At one point in a response to the comments to the above article, Paul says "It's always so easy to identify the Luddites", which really struck me as an incredibly silly thing to say. Once again, this is a common line from Windows 8 defenders, who want to imply that disagreeing with any of the changes in Windows 8 means that you're not technically proficient, or you're not adapting to necessary changes. And yet, as I've tried to demonstrate, the changes in Windows 8 and now 8.1 are anything but necessary, unless you're a Microsoft shareholder. I've been writing books on every version of Windows since XP, and while I certainly don't present myself as an expert, through research and experience I'm quite familiar with all of the features in each version, and their rationale. In particular, I've been an early and avid adopter of every version of Windows since Windows XP. I'm here to tell you brother that there's virtually nothing in Windows 8 that is truly better than Windows 7. What progress has been made in minor streamlining of things under the hood is more than offset by a pair of clashing interfaces that often fight the way you want to do things. And as has been demonstrated, Metro is certainly no more efficient, and at times, less efficient, in objective terms, than the Windows 7 way of doing things. Sure, I've grudgingly adapted to Windows 8, customizing it to meet my needs, but only because I need to keep across the latest. Otherwise to any average PC user I would strongly recommend Windows 7 over Windows 8.
But let's face it: I could write a million articles attempting logical explanations as to why I don't like the changes in Windows 8, and Microsoft has demonstrated, particularly as of Windows 8.1, that it will plow on regardless. Possibly the odd bone will be thrown to us here and there, such as the Boot to Desktop option which they finally saw fit to include in Windows 8.1, or the Start Button that nobody wanted. But the reality is that Microsoft has hitched its wagon to the mobile device train, and in many regards, is abandoning its desktop PC users. I'm not just saying this for dramatic effect, it really is what appears to be happening, and it is painfully evident in Windows 8.1, the supposed savior of Windows 8.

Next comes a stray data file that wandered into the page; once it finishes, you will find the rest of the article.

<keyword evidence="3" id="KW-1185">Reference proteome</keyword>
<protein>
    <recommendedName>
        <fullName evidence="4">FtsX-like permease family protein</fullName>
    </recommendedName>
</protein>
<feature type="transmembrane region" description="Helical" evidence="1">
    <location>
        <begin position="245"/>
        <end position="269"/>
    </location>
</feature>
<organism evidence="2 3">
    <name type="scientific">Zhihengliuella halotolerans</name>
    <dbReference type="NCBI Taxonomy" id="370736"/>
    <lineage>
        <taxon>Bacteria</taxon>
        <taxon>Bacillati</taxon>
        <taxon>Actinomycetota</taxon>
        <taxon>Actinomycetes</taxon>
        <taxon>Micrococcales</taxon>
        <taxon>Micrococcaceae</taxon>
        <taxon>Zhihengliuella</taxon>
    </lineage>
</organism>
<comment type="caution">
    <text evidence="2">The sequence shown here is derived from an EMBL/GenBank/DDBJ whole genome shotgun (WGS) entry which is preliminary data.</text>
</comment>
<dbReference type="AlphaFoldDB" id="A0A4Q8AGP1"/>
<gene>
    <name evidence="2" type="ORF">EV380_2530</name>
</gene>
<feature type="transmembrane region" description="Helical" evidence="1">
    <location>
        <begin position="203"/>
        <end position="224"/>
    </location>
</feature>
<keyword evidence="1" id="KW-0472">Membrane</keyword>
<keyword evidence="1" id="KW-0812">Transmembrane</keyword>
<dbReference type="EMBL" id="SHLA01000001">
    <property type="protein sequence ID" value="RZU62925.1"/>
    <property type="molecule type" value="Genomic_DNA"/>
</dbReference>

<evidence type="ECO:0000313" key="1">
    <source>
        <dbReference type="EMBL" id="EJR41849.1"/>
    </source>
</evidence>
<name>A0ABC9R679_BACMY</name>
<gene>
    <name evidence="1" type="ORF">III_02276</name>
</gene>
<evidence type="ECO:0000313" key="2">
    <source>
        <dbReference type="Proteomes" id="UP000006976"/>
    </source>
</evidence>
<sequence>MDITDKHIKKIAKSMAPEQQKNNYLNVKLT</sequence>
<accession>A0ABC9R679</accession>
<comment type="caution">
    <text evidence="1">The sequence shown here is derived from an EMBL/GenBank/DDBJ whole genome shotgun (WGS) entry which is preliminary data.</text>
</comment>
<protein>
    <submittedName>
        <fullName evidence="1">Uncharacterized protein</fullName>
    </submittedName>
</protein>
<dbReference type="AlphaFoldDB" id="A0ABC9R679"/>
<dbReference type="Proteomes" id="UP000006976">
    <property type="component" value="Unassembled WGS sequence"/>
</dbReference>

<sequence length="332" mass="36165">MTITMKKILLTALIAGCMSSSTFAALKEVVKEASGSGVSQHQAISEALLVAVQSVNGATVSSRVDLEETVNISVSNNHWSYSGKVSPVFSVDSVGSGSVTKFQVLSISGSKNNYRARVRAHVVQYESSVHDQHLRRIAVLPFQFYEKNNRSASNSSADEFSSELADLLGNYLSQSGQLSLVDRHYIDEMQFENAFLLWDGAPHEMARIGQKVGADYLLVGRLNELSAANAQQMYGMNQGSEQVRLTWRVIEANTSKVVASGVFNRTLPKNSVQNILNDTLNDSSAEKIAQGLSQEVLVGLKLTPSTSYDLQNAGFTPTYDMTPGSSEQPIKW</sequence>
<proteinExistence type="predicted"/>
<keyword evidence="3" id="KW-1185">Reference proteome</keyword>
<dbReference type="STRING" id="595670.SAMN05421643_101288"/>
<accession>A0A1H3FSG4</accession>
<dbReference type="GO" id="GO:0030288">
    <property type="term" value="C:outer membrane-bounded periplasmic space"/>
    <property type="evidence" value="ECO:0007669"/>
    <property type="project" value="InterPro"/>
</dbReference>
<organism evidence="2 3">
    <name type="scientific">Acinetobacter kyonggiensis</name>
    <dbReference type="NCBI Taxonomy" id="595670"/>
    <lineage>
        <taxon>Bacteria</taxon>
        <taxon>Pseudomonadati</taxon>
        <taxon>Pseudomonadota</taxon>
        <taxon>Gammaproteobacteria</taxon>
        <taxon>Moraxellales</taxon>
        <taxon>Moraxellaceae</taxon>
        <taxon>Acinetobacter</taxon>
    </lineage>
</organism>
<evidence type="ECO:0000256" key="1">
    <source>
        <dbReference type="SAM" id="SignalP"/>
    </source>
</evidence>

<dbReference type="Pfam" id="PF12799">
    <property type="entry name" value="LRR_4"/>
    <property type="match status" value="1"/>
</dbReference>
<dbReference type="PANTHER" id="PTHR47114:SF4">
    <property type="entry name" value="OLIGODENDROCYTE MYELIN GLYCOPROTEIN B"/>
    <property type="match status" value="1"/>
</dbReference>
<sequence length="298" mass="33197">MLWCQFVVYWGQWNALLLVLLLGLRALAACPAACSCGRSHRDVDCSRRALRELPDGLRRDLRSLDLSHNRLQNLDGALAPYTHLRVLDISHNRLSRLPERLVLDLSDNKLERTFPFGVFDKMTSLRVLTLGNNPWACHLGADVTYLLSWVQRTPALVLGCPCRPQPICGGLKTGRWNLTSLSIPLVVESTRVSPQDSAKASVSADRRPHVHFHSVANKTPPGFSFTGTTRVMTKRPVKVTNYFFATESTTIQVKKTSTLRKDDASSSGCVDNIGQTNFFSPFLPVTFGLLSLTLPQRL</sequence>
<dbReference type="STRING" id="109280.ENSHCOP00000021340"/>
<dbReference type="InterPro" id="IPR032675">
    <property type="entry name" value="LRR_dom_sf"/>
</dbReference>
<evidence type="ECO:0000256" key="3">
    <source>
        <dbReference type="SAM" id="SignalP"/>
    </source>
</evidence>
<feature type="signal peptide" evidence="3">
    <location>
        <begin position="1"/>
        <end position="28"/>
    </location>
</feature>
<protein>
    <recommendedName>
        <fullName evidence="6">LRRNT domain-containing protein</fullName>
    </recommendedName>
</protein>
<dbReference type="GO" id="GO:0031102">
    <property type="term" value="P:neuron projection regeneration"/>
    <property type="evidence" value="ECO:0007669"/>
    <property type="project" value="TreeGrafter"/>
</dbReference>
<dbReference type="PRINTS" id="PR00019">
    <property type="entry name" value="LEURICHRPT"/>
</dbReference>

Whether you want to call it the thin end of the wedge, the tip of the iceberg, or the beginning of the end for PC users, in almost 25 years of using Microsoft operating systems, I've never seen anything like it. Comforted by the ongoing availability of Windows 7, I imagine most PC users won't really care. Worse still, some PC users will continue to defend Windows 8/8.1 as being "necessary for the future", referring to any naysayers as luddites. But make no mistake, if Microsoft continues down this path, a severe marginalization of the desktop PC will be a self-fulfilling prophecy. By taking the desktop operating system that currently has over 90% market share, and gradually stripping it of its ability to utilize the full power and flexibility of the PC platform, forcing a simplistic mobile-centric interface on its users, by deception if necessary, eventually most users will be left wondering why they don't just ditch their PCs and focus on their mobile devices.
I've got nothing against mobile devices. I use an iPad for basic media consumption and browsing, and it's fantastic for that purpose. But I also need a full-powered PC, and I don't want it to be turned into a tablet in terms of interface and functionality. By itself, Windows 8.1 is hardly a catastrophe. It may seem like I'm making a mountain out of a molehill. But the warning signs are clearly there that Microsoft is not listening, that it is not making changes to Windows to improve the experience for all PC users, and in some cases, is forcing users onto Metro and associated products and services by deception. In my opinion, Windows 8.1 does not bode well for anyone who wants the PC to have a productive future, filled with choices and flexibility.
Maybe I'm completely wrong; maybe I'm overreacting. I certainly hope that it turns out that I am. In the meanwhile, I will be releasing an updated TweakGuides Tweaking Companion for Windows 8.1 shortly, providing full - and impartial - details of all of the changes, for anyone who is interested.